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QRP is normally under 5 watts.

That was the upper limit for an early one tube transmitter.
Later, when the FCC was reviewing CB, they decided on 5 watts.
Note that this was 5 watts IN, so about 2 watts out.
A modern CB is allowed 4 watts out, most modern talkies can do 5 watts out on VHF.
1/10 of a watt is license free under the old rules, "flea power".
Make a contact with 100 milliwatts and I am impressed!
Cowthief's post is 95% bull*****.
 

K7MEM

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Then there is the ever popular "QRP Gallon" to further muddy the waters.
A "QRP Gallon" is still considered 5 watts. It's just suppose to be the most power you can run and still be considered QRP.

However, long before that was a "Novice Gallon", which was 75 Watts. When I first received my ham license (1965) a Novice was limited to 75 Watts in the CW portions of 80, 40, and 15 Meters. Not too long after that, they started making lots of changes to the entry level licenses.
 

Token

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QRP is normally under 5 watts.

That was the upper limit for an early one tube transmitter.
Err…no, that (upper limit for an early one tube transmitter) is very unlikely to be correct.

Wouldn’t that kind of depend on the tube? I mean, I built a one tube 6L6 transmitter for my first rock bound CW Novice rig (from schematics in a 1940’s ARRL Handbook), and it ran about 30 Watts input, probably on the order of 16 or so Watts output. If the 40’s are not early enough for you there was a similar design from the 1930’s. A single tube transmitter using an 813 could be built by the late 1930’s, and it was capable of over 100 Watts of output.

You could be thinking of the popular Type 27 single tube transmitters of the 1920’s, however those were only good for 2 to 4 Watts of output on 80 and 40 meters. Using a Type 10 in a similar design would be in the neighborhood of 8 Watts output, and about 22 Watts input. And there were other single tube transmitters of the day in the 12-14 Watt output range. Before the 1920’s single tube transmitters were really not a thing (remember spark gap transmitters were not outlawed until 1926), although in theory single tube transmitters could be built as early as 1906.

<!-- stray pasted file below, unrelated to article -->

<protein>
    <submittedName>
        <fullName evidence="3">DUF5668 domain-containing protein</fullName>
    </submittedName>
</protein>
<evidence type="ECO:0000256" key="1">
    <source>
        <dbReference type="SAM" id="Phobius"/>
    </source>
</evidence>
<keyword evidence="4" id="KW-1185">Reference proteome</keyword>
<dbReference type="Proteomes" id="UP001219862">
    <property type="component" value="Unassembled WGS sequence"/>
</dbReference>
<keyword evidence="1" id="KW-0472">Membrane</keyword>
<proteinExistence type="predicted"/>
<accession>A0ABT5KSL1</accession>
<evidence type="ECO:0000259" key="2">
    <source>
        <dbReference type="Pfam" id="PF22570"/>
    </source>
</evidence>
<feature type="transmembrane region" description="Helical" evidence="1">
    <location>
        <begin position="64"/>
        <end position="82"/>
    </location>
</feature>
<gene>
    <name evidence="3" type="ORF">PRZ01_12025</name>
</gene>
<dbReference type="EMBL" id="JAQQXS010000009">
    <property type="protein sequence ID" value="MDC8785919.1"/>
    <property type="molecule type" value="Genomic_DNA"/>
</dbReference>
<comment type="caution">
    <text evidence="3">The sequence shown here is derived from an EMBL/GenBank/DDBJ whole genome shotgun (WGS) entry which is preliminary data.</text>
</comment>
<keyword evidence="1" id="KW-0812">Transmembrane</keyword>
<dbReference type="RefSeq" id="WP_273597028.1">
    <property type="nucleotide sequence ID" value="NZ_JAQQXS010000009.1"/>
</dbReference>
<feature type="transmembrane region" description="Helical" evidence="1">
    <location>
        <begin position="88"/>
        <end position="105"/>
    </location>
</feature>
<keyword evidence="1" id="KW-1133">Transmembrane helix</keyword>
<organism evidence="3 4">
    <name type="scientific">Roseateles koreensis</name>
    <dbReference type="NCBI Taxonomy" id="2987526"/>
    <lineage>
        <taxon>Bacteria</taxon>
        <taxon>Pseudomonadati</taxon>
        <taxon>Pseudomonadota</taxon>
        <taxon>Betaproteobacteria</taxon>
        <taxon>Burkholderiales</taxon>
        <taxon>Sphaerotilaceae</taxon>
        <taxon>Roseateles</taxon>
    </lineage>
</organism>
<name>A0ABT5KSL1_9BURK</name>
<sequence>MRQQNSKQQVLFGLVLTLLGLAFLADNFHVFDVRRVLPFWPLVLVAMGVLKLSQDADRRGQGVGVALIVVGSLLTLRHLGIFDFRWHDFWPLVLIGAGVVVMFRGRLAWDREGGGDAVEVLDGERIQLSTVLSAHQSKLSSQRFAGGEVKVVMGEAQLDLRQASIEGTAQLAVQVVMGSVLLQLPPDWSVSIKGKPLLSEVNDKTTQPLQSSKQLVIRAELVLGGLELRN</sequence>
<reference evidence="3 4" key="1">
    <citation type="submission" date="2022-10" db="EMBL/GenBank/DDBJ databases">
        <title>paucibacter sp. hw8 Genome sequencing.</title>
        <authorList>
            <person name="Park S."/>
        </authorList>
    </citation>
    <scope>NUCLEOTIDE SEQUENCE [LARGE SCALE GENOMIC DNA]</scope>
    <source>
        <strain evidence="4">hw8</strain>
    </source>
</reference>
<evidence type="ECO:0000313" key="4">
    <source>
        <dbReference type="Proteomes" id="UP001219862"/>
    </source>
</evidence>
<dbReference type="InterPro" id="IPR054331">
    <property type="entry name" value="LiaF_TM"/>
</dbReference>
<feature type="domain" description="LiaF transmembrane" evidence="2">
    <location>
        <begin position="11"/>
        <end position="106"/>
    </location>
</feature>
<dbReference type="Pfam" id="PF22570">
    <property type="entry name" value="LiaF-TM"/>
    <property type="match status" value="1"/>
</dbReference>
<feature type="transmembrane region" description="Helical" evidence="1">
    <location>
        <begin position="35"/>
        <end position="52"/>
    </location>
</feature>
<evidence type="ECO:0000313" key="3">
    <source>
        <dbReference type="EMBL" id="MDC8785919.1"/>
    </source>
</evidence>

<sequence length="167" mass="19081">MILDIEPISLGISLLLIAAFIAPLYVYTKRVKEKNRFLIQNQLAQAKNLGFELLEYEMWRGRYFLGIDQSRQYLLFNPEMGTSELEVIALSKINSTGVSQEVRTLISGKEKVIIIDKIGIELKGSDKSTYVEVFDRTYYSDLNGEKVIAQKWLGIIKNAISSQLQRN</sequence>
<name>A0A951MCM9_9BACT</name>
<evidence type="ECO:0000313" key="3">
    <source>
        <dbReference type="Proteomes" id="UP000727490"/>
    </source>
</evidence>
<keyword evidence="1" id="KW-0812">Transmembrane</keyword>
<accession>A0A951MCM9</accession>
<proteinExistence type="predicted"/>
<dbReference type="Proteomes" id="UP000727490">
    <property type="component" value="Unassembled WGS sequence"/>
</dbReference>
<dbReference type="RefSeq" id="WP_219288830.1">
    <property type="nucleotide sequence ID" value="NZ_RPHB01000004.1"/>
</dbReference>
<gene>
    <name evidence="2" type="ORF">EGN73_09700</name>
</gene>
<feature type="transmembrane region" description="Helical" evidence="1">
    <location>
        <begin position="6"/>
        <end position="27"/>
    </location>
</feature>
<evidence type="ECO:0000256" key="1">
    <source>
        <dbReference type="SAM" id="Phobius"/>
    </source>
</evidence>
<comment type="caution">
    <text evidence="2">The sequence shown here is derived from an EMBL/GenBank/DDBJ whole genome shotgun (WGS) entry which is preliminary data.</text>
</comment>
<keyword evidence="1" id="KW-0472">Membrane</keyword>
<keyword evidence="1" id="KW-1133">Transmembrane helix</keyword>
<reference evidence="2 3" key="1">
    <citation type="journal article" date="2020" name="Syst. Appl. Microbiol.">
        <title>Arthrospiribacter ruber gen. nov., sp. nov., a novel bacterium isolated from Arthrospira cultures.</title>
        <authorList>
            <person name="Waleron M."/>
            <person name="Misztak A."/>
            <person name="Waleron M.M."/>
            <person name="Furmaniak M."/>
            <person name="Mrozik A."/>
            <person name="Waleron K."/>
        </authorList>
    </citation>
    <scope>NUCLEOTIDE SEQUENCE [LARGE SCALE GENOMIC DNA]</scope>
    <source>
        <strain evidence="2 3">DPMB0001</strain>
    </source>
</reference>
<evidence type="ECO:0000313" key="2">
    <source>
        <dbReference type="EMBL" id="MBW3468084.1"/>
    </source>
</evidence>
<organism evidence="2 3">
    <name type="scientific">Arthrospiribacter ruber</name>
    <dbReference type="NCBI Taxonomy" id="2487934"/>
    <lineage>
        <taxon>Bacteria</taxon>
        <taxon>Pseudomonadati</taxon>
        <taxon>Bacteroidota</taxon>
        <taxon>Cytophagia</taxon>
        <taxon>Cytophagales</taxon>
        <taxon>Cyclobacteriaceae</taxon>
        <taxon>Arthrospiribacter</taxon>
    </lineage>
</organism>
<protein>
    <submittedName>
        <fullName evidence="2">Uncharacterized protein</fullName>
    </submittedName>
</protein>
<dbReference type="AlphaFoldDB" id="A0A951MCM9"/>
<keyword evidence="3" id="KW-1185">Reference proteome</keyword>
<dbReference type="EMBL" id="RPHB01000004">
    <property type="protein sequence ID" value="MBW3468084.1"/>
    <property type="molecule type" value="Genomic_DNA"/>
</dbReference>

Later, when the FCC was reviewing CB, they decided on 5 watts.
Note that this was 5 watts IN, so about 2 watts out.
A modern CB is allowed 4 watts out, most modern talkies can do 5 watts out on VHF.
Not sure what “QRP” has to do with the decision of the FCC to set the initial input power level of Class D CB to 5 Watts. Or how CB is tied to a discussion of QRP?

Input power vs output power is going to depend on several factors, not the least of which is the amplifier class of operation. With that said I have had MANY CB 5 Watt input transmitters with about, or just under, 4 Watts of output.

1/10 of a watt is license free under the old rules, "flea power".
Make a contact with 100 milliwatts and I am impressed!
License free under which “old” rules?

And yes, I have made many 100 mW, or less, contacts. And reception of low power beacons, some under 10 milliWatts, is not all that uncommon, some of them hundreds of miles away.

T!
 

kj3n

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QRP is normally under 5 watts.

That was the upper limit for an early one tube transmitter.
Later, when the FCC was reviewing CB, they decided on 5 watts.
Note that this was 5 watts IN, so about 2 watts out.
A modern CB is allowed 4 watts out, most modern talkies can do 5 watts out on VHF.
1/10 of a watt is license free under the old rules, "flea power".
Make a contact with 100 milliwatts and I am impressed!
Still running around spouting ridiculous BS, are we? What drugs are you taking and why aren't you sharing so that the rest of us can enjoy such delusions?

QRP is considered to be 5 watts, or less. In some circles, 10 watts SSB is also considered QRP, but that's pushing it.

Anyone who tells you that 100 watts is QRP, has their head up their ***.